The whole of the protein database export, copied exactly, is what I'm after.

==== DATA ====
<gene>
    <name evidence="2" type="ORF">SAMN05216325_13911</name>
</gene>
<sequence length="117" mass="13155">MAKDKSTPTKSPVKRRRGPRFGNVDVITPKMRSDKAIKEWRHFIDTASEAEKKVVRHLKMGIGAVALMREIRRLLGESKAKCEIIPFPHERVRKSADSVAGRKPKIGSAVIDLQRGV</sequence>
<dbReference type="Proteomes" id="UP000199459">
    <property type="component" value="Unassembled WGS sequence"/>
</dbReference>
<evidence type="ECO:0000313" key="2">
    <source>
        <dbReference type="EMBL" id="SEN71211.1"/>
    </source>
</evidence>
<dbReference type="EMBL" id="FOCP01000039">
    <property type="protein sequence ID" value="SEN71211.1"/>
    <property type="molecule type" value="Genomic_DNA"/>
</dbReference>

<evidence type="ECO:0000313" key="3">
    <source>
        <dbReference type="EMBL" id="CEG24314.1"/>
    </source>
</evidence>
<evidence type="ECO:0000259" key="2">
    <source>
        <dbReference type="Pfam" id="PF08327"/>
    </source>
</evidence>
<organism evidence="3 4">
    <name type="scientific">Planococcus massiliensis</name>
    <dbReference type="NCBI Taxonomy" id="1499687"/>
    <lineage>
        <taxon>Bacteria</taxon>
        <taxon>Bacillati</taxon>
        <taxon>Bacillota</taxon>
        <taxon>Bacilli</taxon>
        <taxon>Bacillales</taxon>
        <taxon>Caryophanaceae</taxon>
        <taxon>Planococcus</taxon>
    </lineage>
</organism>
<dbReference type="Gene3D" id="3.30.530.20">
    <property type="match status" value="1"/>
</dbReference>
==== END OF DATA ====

<gene>
    <name evidence="2" type="ORF">SAMN05216325_13911</name>
</gene>
<sequence length="117" mass="13155">MAKDKSTPTKSPVKRRRGPRFGNVDVITPKMRSDKAIKEWRHFIDTASEAEKKVVRHLKMGIGAVALMREIRRLLGESKAKCEIIPFPHERVRKSADSVAGRKPKIGSAVIDLQRGV</sequence>
<dbReference type="Proteomes" id="UP000199459">
    <property type="component" value="Unassembled WGS sequence"/>
</dbReference>
<evidence type="ECO:0000313" key="2">
    <source>
        <dbReference type="EMBL" id="SEN71211.1"/>
    </source>
</evidence>
<dbReference type="EMBL" id="FOCP01000039">
    <property type="protein sequence ID" value="SEN71211.1"/>
    <property type="molecule type" value="Genomic_DNA"/>
</dbReference>

<evidence type="ECO:0000313" key="3">
    <source>
        <dbReference type="EMBL" id="CEG24314.1"/>
    </source>
</evidence>
<evidence type="ECO:0000259" key="2">
    <source>
        <dbReference type="Pfam" id="PF08327"/>
    </source>
</evidence>
<organism evidence="3 4">
    <name type="scientific">Planococcus massiliensis</name>
    <dbReference type="NCBI Taxonomy" id="1499687"/>
    <lineage>
        <taxon>Bacteria</taxon>
        <taxon>Bacillati</taxon>
        <taxon>Bacillota</taxon>
        <taxon>Bacilli</taxon>
        <taxon>Bacillales</taxon>
        <taxon>Caryophanaceae</taxon>
        <taxon>Planococcus</taxon>
    </lineage>
</organism>
<dbReference type="Gene3D" id="3.30.530.20">
    <property type="match status" value="1"/>
</dbReference>